NEW YORK (Reuters) - A Virginia man who orchestrated a hoax takeover bid that drove up Fitbit Inc’s stock price last November, yet made only about $3,000 for his efforts, has been arrested and charged with fraud, U.S. prosecutors said on Friday.
Robert Walter Murray, 24, of Chesapeake, was accused of submitting a sham regulatory filing in which the nonexistent, Shanghai-based ABM Capital Ltd offered to buy Fitbit for $12.50 per share, roughly a 46 percent premium.
The filing caused Fitbit’s share price to rise 8 percent to $9.27 on Nov. 10, boosting the company’s market value by $122 million, before the San Francisco-based maker of step counters and other wearable devices denied knowledge of any tender offer.
Authorities said Murray had spent less than $1,000 on Fitbit call options, a bet the share price would rise, just before submitting the hoax offer, and made a roughly $3,000 profit in one day by selling the options after the stock jumped.
Murray was charged with securities fraud and wire fraud, and faces up to 20 years in prison for each. The U.S. Securities and Exchange Commission filed related civil charges against him.
Murray appeared in federal court in Manhattan on Friday and was released on a $250,000 bond, according to a spokesman for federal prosecutors.
Christopher Flood, a court-appointed lawyer representing Murray, could not immediately be reached for comment Friday evening.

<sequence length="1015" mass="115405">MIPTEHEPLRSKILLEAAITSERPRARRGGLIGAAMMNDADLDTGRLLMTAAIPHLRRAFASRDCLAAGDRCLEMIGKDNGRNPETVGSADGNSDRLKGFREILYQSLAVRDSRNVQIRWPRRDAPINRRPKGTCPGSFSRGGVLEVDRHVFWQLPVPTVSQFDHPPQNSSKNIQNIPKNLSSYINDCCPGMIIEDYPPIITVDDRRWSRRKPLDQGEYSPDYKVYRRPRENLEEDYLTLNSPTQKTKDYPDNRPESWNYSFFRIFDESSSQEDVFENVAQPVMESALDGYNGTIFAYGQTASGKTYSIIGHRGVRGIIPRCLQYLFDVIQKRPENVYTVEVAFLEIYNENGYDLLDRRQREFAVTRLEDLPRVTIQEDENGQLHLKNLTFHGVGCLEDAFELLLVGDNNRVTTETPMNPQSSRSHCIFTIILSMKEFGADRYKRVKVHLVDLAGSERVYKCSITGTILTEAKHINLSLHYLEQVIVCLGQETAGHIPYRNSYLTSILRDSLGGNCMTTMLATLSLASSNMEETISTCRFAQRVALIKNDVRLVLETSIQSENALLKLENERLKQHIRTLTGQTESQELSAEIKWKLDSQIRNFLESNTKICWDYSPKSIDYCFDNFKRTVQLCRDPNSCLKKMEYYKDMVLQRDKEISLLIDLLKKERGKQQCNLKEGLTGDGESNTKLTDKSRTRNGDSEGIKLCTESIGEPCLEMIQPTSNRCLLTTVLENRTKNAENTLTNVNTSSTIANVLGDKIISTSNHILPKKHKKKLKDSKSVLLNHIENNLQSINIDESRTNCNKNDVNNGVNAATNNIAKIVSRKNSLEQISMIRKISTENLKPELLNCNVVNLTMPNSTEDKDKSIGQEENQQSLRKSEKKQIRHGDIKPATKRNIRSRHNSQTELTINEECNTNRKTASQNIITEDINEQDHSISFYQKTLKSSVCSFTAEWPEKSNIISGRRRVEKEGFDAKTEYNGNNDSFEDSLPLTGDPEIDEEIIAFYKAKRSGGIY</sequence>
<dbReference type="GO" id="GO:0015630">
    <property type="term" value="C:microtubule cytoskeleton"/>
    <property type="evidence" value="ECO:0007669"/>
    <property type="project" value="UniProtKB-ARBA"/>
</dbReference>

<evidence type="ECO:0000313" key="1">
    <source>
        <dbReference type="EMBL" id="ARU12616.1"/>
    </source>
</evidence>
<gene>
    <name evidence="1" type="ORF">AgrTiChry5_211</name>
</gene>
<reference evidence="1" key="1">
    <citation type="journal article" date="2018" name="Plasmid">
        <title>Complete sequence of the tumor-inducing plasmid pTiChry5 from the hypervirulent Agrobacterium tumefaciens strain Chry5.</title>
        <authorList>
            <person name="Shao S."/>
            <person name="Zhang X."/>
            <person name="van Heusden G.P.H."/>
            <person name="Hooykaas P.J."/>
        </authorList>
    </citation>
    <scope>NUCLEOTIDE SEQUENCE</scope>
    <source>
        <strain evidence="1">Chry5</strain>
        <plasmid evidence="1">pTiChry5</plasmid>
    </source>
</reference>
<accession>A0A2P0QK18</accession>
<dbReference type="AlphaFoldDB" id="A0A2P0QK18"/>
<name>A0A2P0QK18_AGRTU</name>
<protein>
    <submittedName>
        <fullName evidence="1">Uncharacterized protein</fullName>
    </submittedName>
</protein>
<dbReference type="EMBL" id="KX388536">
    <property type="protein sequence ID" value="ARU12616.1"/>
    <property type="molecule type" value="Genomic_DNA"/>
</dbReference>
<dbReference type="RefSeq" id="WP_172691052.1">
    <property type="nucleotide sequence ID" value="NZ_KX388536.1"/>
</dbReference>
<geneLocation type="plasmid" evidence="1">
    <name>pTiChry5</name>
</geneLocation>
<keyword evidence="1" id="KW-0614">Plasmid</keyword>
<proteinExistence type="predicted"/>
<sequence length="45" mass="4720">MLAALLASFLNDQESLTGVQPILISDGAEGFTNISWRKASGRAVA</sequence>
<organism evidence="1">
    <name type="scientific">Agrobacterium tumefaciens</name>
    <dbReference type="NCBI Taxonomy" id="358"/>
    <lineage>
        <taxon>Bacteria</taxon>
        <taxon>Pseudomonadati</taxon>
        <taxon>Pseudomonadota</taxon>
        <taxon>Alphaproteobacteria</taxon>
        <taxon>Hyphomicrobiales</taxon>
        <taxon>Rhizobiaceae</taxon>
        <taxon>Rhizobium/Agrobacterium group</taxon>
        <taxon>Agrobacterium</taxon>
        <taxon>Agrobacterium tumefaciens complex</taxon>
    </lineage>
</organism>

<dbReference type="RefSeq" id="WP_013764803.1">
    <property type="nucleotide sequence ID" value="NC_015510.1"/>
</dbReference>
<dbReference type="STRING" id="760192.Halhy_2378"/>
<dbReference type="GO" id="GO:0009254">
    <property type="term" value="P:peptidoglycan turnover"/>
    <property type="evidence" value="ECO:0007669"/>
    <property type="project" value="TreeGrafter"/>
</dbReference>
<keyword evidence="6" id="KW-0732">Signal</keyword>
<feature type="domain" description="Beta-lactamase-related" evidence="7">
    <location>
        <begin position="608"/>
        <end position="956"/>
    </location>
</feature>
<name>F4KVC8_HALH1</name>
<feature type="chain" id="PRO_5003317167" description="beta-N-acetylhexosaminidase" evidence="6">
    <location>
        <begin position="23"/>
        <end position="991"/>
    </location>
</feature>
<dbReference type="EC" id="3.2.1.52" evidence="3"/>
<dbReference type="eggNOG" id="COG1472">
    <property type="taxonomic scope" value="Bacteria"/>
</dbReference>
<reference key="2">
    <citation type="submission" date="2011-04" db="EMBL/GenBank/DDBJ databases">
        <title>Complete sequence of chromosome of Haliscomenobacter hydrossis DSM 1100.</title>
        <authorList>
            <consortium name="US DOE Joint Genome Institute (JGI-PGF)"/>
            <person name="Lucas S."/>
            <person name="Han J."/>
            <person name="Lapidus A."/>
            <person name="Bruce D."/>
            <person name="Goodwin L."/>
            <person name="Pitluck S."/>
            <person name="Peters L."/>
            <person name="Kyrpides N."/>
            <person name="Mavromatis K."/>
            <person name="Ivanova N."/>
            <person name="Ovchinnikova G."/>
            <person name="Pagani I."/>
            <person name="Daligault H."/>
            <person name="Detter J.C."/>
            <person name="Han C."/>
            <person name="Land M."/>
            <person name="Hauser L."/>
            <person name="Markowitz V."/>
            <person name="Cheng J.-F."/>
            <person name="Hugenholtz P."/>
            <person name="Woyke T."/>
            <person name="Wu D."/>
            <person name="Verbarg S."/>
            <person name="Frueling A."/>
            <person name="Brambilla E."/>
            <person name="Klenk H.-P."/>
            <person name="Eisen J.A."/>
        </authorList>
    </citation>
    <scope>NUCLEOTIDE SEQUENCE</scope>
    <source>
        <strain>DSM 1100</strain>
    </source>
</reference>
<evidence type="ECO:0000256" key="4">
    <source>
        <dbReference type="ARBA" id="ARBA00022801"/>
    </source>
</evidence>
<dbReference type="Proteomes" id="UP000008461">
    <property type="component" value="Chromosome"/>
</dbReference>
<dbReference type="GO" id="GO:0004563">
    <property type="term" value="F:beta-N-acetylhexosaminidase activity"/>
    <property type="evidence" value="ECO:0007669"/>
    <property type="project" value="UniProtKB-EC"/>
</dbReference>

The defendant joins several others accused of stock price manipulation through hoax filings with the SEC’s Edgar database.
Authorities said Murray concealed his identity by accessing Edgar through an account that appeared to be associated with a company in Napa, California, and having the filing signed by a Kevin Mead, ABM’s purported chief financial officer.
They also said Murray prepared for his scheme by studying two recent market manipulation cases involving hoax takeover bids.
These concerned Nedko Nedev, a dual U.S.-Bulgarian citizen criminally charged in March 2016 over bids for Avon Products Inc and Rocky Mountain Chocolate Factory Inc, and Nauman Aly, a Pakistani man charged with fraud by the SEC last May over a bid for chipmaker Integrated Device Technology Inc.
Fitbit was not accused of wrongdoing, and did not immediately respond to a request for comment.
The cases are U.S. v. Murray, U.S. District Court, Southern District of New York, No. 17-mag-03407; and SEC v. Murray in the same court, No. 17-03788.
Reporting by Jonathan Stempel in New York; Editing by Richard Chang and David Gregorio